So this ball curves to the right, because it has a clockwise spin?

It’s still mostly backspin. But the axis is tilted slightly to the right, yes.

19 minutes ago, iacas said:

The ball starts generally in the direction the face is pointing, and curves away from the path.

That’s all you need to know.

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30 minutes ago, Lime Shark said:

So this ball curves to the right, because it has a clockwise spin?

It's like a major league curve ball.  The ball curves because of wind resistance.  The spin causes one side of the ball to be going faster than the other side of the ball.  The side that is spinning forward, towards home plate, has more wind resistance than the other side of the ball.  Therefore the air gives it a push to the side.  So it curves.  Clockwise spin- ball curves to the right. 

 

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13 minutes ago, Marty2019 said:

It's like a major league curve ball.  The ball curves because of wind resistance.  The spin causes one side of the ball to be going faster than the other side of the ball.  The side that is spinning forward, towards home plate, has more wind resistance than the other side of the ball.  Therefore the air gives it a push to the side.  So it curves.  Clockwise spin- ball curves to the right. 

It's kinda the opposite, actually. The side which is spinning away from the direction of travel, the "faster" side, provides the lift. The other side doesn't provide the "push."

You can look up Bernoulli and Magnus effects. Little OT for this topic, so, I tried to be brief.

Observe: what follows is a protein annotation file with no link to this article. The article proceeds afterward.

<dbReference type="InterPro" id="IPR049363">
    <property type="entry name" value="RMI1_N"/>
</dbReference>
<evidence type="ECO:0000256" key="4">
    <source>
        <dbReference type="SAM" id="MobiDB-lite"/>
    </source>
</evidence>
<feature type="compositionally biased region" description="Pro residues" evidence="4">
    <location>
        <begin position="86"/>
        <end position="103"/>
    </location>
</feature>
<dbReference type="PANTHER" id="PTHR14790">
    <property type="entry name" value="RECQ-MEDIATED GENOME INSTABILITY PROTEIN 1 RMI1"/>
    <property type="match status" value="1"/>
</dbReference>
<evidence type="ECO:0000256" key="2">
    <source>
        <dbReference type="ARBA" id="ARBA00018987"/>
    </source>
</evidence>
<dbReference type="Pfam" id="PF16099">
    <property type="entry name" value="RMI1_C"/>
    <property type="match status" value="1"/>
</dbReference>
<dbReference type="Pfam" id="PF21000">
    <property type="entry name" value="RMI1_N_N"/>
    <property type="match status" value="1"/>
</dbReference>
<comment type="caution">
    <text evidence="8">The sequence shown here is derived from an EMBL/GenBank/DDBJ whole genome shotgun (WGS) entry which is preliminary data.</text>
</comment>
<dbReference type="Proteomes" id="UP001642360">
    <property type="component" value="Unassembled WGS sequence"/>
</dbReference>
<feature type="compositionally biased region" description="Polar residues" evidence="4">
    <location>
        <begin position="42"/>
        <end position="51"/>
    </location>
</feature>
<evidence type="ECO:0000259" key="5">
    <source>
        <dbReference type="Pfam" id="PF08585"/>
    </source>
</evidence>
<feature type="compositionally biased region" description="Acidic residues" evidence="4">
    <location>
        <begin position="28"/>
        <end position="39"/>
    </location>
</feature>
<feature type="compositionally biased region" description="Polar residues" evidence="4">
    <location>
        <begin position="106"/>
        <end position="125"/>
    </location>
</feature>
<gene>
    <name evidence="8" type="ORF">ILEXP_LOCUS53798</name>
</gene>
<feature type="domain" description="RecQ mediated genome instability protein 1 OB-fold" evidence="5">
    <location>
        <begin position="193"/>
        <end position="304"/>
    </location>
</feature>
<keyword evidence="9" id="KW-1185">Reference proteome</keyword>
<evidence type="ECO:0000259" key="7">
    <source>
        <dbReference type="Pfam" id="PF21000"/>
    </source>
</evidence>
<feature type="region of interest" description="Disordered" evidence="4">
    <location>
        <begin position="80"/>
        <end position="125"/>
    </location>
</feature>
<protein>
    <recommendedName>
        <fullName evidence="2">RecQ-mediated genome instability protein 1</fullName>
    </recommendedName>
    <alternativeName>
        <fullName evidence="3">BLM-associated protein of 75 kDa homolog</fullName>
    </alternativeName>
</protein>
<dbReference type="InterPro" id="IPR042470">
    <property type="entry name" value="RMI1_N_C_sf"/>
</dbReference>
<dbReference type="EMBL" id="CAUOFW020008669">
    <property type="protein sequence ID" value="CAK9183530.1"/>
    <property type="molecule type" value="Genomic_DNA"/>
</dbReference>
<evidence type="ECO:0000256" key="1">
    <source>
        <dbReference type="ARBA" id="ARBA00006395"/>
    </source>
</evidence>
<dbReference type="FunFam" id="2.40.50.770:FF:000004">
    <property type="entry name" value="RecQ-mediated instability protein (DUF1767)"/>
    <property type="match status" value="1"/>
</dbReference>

Baseball works the same way. It's about the side that's going faster, like an airplane wing. Not the slower side "pushing" anything (except that it obviously helps slow that side down, so the other side can be going even faster relatively).

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7 minutes ago, Club Rat said:

@iacas 

going back to the OP, would it be best to correct the swing path via lessons or could he work out the swing on his own IE: drills, fundamentals, suggestions, etc?

Would generally need to see a swing before I have any idea what drill or drills would work for him.

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13 hours ago, iacas said:

It's kinda the opposite, actually. The side which is spinning away from the direction of travel, the "faster" side, provides the lift. The other side doesn't provide the "push."

You can look up Bernoulli and Magnus effects. Little OT for this topic, so, I tried to be brief.

Baseball works the same way. It's about the side that's going faster, like an airplane wing. Not the slower side "pushing" anything (except that it obviously helps slow that side down, so the other side can be going even faster relatively).

It sounds like we're saying the same thing. 

http://www.humankinetics.com/excerpts/excerpts/magnus-effect-

"The Magnus effect operates in the following manner. As a spinning ball moves through the air, it spins a boundary layer of air that clings to its surface as it travels along. On one side of the ball the boundary layer of air collides with air passing by. The collision causes the air to decelerate, creating a high-pressure area. On the opposing side, the boundary layer is moving in the same direction as the air passing by, so there is no collision and the air collectively moves faster. This sets up a low-pressure area. The pressure differential, high on one side and low on the other, creates a lift force (the Magnus force) that causes the ball to move in the direction of the pressure differential (i.e., from high to low)"